U.S. considering sharing less intelligence with countries that criminalize homosexuality
Acting head of DNI Richard Grenell thinks the U.S. should be pushing its values on partner countries
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Acting Director of National Intelligence Richard Grenell say the U.S. should be pushing to decriminalize homosexuality in ally countries.
The office that Grenell currently heads is forming a group to examine the issue and suggest possible ideas. Grenell would not confirm whether one of those ideas might be withholding intelligence from countries that criminalize homosexuality.
Homosexuality is criminalized in about 70 countries globally, primarily in the Middle East, Africa, and Southeast Asia. Egypt, Saudi Arabia, and Kenya – which are also some of the United States' main intelligence-sharing partners.
“We can’t just simply make these moral argument and expect others to respond in kind, because telling others that it’s the right thing to do doesn’t always work,” Grenell told The New York Times in an interview this week.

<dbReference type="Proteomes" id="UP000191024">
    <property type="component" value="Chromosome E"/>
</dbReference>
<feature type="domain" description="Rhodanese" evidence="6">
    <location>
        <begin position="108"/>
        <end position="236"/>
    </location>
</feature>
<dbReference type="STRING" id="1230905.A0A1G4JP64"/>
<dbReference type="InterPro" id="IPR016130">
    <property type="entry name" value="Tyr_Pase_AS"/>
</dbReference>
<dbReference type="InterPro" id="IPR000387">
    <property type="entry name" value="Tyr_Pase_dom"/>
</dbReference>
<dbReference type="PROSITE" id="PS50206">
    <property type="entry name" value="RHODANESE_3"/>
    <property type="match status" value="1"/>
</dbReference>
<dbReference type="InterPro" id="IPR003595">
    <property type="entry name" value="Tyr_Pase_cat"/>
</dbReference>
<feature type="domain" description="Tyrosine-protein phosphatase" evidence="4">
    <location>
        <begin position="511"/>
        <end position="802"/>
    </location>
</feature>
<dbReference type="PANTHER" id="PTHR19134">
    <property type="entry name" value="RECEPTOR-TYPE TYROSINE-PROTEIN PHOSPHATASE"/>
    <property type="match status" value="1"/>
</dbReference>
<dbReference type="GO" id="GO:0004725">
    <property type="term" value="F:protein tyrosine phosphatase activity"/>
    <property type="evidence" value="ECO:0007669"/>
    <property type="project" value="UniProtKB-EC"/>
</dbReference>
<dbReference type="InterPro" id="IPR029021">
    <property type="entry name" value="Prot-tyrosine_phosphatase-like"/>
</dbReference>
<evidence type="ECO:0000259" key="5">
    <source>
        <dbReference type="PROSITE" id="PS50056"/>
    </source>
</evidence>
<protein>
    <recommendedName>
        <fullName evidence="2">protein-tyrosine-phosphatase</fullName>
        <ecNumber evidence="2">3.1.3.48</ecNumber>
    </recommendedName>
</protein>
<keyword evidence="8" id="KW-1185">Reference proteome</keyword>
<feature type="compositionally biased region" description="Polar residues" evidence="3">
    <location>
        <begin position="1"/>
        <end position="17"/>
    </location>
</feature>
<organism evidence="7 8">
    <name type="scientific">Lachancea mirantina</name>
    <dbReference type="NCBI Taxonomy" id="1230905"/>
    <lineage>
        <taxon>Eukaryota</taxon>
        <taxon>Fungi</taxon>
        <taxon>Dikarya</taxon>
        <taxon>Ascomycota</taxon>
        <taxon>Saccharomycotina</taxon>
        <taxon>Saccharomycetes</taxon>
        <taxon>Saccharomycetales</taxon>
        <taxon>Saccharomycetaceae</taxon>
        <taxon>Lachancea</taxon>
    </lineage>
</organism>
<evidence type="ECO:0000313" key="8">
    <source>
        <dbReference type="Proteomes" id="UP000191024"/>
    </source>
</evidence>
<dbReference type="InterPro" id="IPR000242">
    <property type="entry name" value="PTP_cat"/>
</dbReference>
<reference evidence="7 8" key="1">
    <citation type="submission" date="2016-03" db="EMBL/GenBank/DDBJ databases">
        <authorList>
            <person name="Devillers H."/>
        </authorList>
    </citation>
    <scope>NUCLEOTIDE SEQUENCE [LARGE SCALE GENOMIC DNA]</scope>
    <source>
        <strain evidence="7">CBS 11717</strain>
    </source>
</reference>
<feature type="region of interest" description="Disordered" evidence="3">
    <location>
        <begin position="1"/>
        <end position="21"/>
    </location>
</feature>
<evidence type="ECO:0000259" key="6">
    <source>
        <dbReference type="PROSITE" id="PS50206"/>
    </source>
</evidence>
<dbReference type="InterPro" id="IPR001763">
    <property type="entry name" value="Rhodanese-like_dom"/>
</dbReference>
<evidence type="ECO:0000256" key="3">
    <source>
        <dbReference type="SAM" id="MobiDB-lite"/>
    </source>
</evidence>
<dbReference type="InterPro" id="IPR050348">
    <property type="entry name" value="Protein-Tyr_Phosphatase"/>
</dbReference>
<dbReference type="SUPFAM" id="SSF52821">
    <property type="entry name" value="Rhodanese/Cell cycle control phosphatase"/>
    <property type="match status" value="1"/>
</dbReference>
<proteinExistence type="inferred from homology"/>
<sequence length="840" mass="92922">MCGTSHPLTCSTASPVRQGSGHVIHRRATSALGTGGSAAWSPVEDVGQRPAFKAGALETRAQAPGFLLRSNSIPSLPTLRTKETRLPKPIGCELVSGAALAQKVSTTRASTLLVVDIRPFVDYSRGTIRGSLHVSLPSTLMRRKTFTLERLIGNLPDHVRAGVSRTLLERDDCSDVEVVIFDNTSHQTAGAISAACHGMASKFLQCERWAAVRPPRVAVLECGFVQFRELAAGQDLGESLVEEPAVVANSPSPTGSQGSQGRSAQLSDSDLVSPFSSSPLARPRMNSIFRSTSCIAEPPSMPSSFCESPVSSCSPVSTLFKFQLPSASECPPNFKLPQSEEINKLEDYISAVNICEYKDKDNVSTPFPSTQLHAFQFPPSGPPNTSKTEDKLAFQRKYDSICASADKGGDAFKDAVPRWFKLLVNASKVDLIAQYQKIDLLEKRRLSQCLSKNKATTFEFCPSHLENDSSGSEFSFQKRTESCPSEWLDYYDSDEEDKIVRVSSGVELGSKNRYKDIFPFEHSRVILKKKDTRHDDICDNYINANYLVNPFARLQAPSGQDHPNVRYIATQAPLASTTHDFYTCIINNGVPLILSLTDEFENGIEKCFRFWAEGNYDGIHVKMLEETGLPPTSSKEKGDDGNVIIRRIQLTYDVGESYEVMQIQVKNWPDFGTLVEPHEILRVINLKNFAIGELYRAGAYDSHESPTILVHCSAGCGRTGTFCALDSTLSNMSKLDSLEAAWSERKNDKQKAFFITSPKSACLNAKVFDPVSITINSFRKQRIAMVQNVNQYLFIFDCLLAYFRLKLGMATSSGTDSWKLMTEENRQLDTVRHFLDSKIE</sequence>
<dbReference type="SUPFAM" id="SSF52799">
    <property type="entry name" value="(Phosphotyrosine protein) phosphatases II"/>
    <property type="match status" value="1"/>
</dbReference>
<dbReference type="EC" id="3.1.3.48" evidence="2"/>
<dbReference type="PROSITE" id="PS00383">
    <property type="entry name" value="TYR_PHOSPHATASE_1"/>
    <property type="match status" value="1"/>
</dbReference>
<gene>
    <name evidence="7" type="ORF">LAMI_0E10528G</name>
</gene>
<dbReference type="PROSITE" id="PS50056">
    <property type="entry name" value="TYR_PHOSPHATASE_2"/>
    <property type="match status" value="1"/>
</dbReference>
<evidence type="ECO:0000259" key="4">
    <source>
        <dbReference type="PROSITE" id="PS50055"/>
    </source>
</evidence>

Grenell is the first openly gay Cabinet member and continues to prioritize anti-LGBT discrimination efforts.
In his former position as the ambassador to Germany, Grenell assembled LGBT groups from the U.S. and other countries to assist the administration’s efforts related to anti-gay laws in foreign countries. He has previously suggested that the U.S.everage foreign aid to prod countries with bans on homosexuality to change their laws.
“Ultimately, the United States is safer when our partners respect basic human rights,” Grenell said.
Though Grenell’s appointment is not permanent, he has begun work on several significant projects, including downsizing the Office of the Director of National Intelligence by sending officers assigned to his office back to their base agencies.
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